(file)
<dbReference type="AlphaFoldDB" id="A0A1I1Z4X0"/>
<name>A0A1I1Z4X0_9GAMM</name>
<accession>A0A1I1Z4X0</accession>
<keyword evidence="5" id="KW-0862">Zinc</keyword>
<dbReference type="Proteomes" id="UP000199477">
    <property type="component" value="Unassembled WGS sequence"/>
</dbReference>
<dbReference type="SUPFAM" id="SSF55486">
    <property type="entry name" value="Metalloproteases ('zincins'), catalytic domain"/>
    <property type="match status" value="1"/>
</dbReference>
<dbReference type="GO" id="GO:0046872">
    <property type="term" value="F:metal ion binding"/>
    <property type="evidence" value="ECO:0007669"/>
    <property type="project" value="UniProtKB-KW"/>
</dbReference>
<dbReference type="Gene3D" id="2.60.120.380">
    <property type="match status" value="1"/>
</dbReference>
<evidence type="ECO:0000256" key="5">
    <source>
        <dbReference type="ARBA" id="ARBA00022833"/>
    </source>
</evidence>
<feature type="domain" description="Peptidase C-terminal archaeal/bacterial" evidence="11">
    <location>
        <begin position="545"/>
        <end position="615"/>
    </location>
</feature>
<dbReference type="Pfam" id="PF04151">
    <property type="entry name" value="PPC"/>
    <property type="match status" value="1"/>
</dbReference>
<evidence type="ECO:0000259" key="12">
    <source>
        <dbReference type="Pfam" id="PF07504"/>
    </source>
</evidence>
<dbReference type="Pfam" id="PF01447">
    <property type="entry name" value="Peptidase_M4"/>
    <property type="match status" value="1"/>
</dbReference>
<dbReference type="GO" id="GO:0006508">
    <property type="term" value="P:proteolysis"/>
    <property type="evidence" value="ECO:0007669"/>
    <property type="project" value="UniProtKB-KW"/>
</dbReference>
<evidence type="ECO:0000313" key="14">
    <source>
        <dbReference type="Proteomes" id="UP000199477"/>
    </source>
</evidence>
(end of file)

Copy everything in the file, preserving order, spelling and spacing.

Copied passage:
<dbReference type="AlphaFoldDB" id="A0A1I1Z4X0"/>
<name>A0A1I1Z4X0_9GAMM</name>
<accession>A0A1I1Z4X0</accession>
<keyword evidence="5" id="KW-0862">Zinc</keyword>
<dbReference type="Proteomes" id="UP000199477">
    <property type="component" value="Unassembled WGS sequence"/>
</dbReference>
<dbReference type="SUPFAM" id="SSF55486">
    <property type="entry name" value="Metalloproteases ('zincins'), catalytic domain"/>
    <property type="match status" value="1"/>
</dbReference>
<dbReference type="GO" id="GO:0046872">
    <property type="term" value="F:metal ion binding"/>
    <property type="evidence" value="ECO:0007669"/>
    <property type="project" value="UniProtKB-KW"/>
</dbReference>
<dbReference type="Gene3D" id="2.60.120.380">
    <property type="match status" value="1"/>
</dbReference>
<evidence type="ECO:0000256" key="5">
    <source>
        <dbReference type="ARBA" id="ARBA00022833"/>
    </source>
</evidence>
<feature type="domain" description="Peptidase C-terminal archaeal/bacterial" evidence="11">
    <location>
        <begin position="545"/>
        <end position="615"/>
    </location>
</feature>
<dbReference type="Pfam" id="PF04151">
    <property type="entry name" value="PPC"/>
    <property type="match status" value="1"/>
</dbReference>
<evidence type="ECO:0000259" key="12">
    <source>
        <dbReference type="Pfam" id="PF07504"/>
    </source>
</evidence>
<dbReference type="Pfam" id="PF01447">
    <property type="entry name" value="Peptidase_M4"/>
    <property type="match status" value="1"/>
</dbReference>
<dbReference type="GO" id="GO:0006508">
    <property type="term" value="P:proteolysis"/>
    <property type="evidence" value="ECO:0007669"/>
    <property type="project" value="UniProtKB-KW"/>
</dbReference>
<evidence type="ECO:0000313" key="14">
    <source>
        <dbReference type="Proteomes" id="UP000199477"/>
    </source>
</evidence>